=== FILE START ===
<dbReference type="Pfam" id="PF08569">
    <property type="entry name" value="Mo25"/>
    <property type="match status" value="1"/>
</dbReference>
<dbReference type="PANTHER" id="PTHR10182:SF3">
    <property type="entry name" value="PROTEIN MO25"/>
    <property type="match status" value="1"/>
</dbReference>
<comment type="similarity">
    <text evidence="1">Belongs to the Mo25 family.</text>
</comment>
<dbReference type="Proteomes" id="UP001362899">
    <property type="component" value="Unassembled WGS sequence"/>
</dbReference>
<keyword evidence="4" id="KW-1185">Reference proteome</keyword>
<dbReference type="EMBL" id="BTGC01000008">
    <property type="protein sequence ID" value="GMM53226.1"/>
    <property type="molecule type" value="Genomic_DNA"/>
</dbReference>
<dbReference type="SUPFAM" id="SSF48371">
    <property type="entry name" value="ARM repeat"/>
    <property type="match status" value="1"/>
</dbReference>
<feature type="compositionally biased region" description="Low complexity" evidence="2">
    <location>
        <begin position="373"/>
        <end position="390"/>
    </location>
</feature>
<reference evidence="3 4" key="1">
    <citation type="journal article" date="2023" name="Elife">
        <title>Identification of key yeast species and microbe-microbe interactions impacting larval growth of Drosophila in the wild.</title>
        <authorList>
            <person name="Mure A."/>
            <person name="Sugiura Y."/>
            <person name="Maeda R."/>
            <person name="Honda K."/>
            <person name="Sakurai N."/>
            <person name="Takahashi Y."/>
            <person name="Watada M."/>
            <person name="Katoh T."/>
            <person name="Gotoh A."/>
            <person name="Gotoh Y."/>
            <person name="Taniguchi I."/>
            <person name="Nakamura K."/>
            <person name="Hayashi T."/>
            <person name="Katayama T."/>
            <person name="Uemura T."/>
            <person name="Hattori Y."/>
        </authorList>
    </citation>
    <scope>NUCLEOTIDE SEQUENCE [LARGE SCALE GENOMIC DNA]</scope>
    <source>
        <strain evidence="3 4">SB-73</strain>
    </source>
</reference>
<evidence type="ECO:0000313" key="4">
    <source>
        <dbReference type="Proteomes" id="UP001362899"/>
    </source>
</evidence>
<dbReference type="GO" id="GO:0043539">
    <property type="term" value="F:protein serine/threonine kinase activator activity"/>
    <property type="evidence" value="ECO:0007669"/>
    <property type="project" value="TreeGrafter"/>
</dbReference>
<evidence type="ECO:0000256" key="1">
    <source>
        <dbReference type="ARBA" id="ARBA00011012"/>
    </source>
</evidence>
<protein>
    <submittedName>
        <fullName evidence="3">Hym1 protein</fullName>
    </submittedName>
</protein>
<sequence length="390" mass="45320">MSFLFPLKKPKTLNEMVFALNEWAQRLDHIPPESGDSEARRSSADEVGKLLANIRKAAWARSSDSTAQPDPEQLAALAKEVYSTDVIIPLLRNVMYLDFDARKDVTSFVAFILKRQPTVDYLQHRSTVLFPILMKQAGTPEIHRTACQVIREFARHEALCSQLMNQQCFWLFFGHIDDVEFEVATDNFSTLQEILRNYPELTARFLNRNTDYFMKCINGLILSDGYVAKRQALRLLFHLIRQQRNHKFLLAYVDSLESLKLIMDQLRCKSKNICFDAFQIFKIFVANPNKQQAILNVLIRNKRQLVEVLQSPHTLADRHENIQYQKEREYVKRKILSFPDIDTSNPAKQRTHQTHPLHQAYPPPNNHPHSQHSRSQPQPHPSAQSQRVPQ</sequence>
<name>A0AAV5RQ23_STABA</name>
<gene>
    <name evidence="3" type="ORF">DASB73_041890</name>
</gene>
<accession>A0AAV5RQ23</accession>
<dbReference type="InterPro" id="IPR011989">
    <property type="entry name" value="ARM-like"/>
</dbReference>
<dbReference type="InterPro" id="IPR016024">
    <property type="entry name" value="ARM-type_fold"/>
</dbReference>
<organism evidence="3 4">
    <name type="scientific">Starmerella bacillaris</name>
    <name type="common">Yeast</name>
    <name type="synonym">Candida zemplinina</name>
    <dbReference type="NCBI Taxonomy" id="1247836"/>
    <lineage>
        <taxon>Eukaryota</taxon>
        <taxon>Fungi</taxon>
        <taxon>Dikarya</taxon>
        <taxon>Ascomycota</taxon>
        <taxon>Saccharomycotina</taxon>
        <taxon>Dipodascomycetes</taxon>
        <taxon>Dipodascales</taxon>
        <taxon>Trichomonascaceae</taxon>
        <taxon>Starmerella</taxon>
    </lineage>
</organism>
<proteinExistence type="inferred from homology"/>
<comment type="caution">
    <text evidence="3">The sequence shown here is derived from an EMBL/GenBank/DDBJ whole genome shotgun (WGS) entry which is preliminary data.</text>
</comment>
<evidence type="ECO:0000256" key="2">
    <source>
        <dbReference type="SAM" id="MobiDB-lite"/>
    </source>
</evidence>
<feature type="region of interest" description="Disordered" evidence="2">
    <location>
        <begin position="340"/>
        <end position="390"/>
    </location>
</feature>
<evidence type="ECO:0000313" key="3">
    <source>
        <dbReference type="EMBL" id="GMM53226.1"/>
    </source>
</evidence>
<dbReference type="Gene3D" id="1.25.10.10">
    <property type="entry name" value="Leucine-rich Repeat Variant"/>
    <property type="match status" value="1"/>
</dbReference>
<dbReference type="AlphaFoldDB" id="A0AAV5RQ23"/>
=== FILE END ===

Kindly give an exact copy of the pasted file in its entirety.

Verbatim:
<dbReference type="Pfam" id="PF08569">
    <property type="entry name" value="Mo25"/>
    <property type="match status" value="1"/>
</dbReference>
<dbReference type="PANTHER" id="PTHR10182:SF3">
    <property type="entry name" value="PROTEIN MO25"/>
    <property type="match status" value="1"/>
</dbReference>
<comment type="similarity">
    <text evidence="1">Belongs to the Mo25 family.</text>
</comment>
<dbReference type="Proteomes" id="UP001362899">
    <property type="component" value="Unassembled WGS sequence"/>
</dbReference>
<keyword evidence="4" id="KW-1185">Reference proteome</keyword>
<dbReference type="EMBL" id="BTGC01000008">
    <property type="protein sequence ID" value="GMM53226.1"/>
    <property type="molecule type" value="Genomic_DNA"/>
</dbReference>
<dbReference type="SUPFAM" id="SSF48371">
    <property type="entry name" value="ARM repeat"/>
    <property type="match status" value="1"/>
</dbReference>
<feature type="compositionally biased region" description="Low complexity" evidence="2">
    <location>
        <begin position="373"/>
        <end position="390"/>
    </location>
</feature>
<reference evidence="3 4" key="1">
    <citation type="journal article" date="2023" name="Elife">
        <title>Identification of key yeast species and microbe-microbe interactions impacting larval growth of Drosophila in the wild.</title>
        <authorList>
            <person name="Mure A."/>
            <person name="Sugiura Y."/>
            <person name="Maeda R."/>
            <person name="Honda K."/>
            <person name="Sakurai N."/>
            <person name="Takahashi Y."/>
            <person name="Watada M."/>
            <person name="Katoh T."/>
            <person name="Gotoh A."/>
            <person name="Gotoh Y."/>
            <person name="Taniguchi I."/>
            <person name="Nakamura K."/>
            <person name="Hayashi T."/>
            <person name="Katayama T."/>
            <person name="Uemura T."/>
            <person name="Hattori Y."/>
        </authorList>
    </citation>
    <scope>NUCLEOTIDE SEQUENCE [LARGE SCALE GENOMIC DNA]</scope>
    <source>
        <strain evidence="3 4">SB-73</strain>
    </source>
</reference>
<evidence type="ECO:0000313" key="4">
    <source>
        <dbReference type="Proteomes" id="UP001362899"/>
    </source>
</evidence>
<dbReference type="GO" id="GO:0043539">
    <property type="term" value="F:protein serine/threonine kinase activator activity"/>
    <property type="evidence" value="ECO:0007669"/>
    <property type="project" value="TreeGrafter"/>
</dbReference>
<evidence type="ECO:0000256" key="1">
    <source>
        <dbReference type="ARBA" id="ARBA00011012"/>
    </source>
</evidence>
<protein>
    <submittedName>
        <fullName evidence="3">Hym1 protein</fullName>
    </submittedName>
</protein>
<sequence length="390" mass="45320">MSFLFPLKKPKTLNEMVFALNEWAQRLDHIPPESGDSEARRSSADEVGKLLANIRKAAWARSSDSTAQPDPEQLAALAKEVYSTDVIIPLLRNVMYLDFDARKDVTSFVAFILKRQPTVDYLQHRSTVLFPILMKQAGTPEIHRTACQVIREFARHEALCSQLMNQQCFWLFFGHIDDVEFEVATDNFSTLQEILRNYPELTARFLNRNTDYFMKCINGLILSDGYVAKRQALRLLFHLIRQQRNHKFLLAYVDSLESLKLIMDQLRCKSKNICFDAFQIFKIFVANPNKQQAILNVLIRNKRQLVEVLQSPHTLADRHENIQYQKEREYVKRKILSFPDIDTSNPAKQRTHQTHPLHQAYPPPNNHPHSQHSRSQPQPHPSAQSQRVPQ</sequence>
<name>A0AAV5RQ23_STABA</name>
<gene>
    <name evidence="3" type="ORF">DASB73_041890</name>
</gene>
<accession>A0AAV5RQ23</accession>
<dbReference type="InterPro" id="IPR011989">
    <property type="entry name" value="ARM-like"/>
</dbReference>
<dbReference type="InterPro" id="IPR016024">
    <property type="entry name" value="ARM-type_fold"/>
</dbReference>
<organism evidence="3 4">
    <name type="scientific">Starmerella bacillaris</name>
    <name type="common">Yeast</name>
    <name type="synonym">Candida zemplinina</name>
    <dbReference type="NCBI Taxonomy" id="1247836"/>
    <lineage>
        <taxon>Eukaryota</taxon>
        <taxon>Fungi</taxon>
        <taxon>Dikarya</taxon>
        <taxon>Ascomycota</taxon>
        <taxon>Saccharomycotina</taxon>
        <taxon>Dipodascomycetes</taxon>
        <taxon>Dipodascales</taxon>
        <taxon>Trichomonascaceae</taxon>
        <taxon>Starmerella</taxon>
    </lineage>
</organism>
<proteinExistence type="inferred from homology"/>
<comment type="caution">
    <text evidence="3">The sequence shown here is derived from an EMBL/GenBank/DDBJ whole genome shotgun (WGS) entry which is preliminary data.</text>
</comment>
<evidence type="ECO:0000256" key="2">
    <source>
        <dbReference type="SAM" id="MobiDB-lite"/>
    </source>
</evidence>
<feature type="region of interest" description="Disordered" evidence="2">
    <location>
        <begin position="340"/>
        <end position="390"/>
    </location>
</feature>
<evidence type="ECO:0000313" key="3">
    <source>
        <dbReference type="EMBL" id="GMM53226.1"/>
    </source>
</evidence>
<dbReference type="Gene3D" id="1.25.10.10">
    <property type="entry name" value="Leucine-rich Repeat Variant"/>
    <property type="match status" value="1"/>
</dbReference>
<dbReference type="AlphaFoldDB" id="A0AAV5RQ23"/>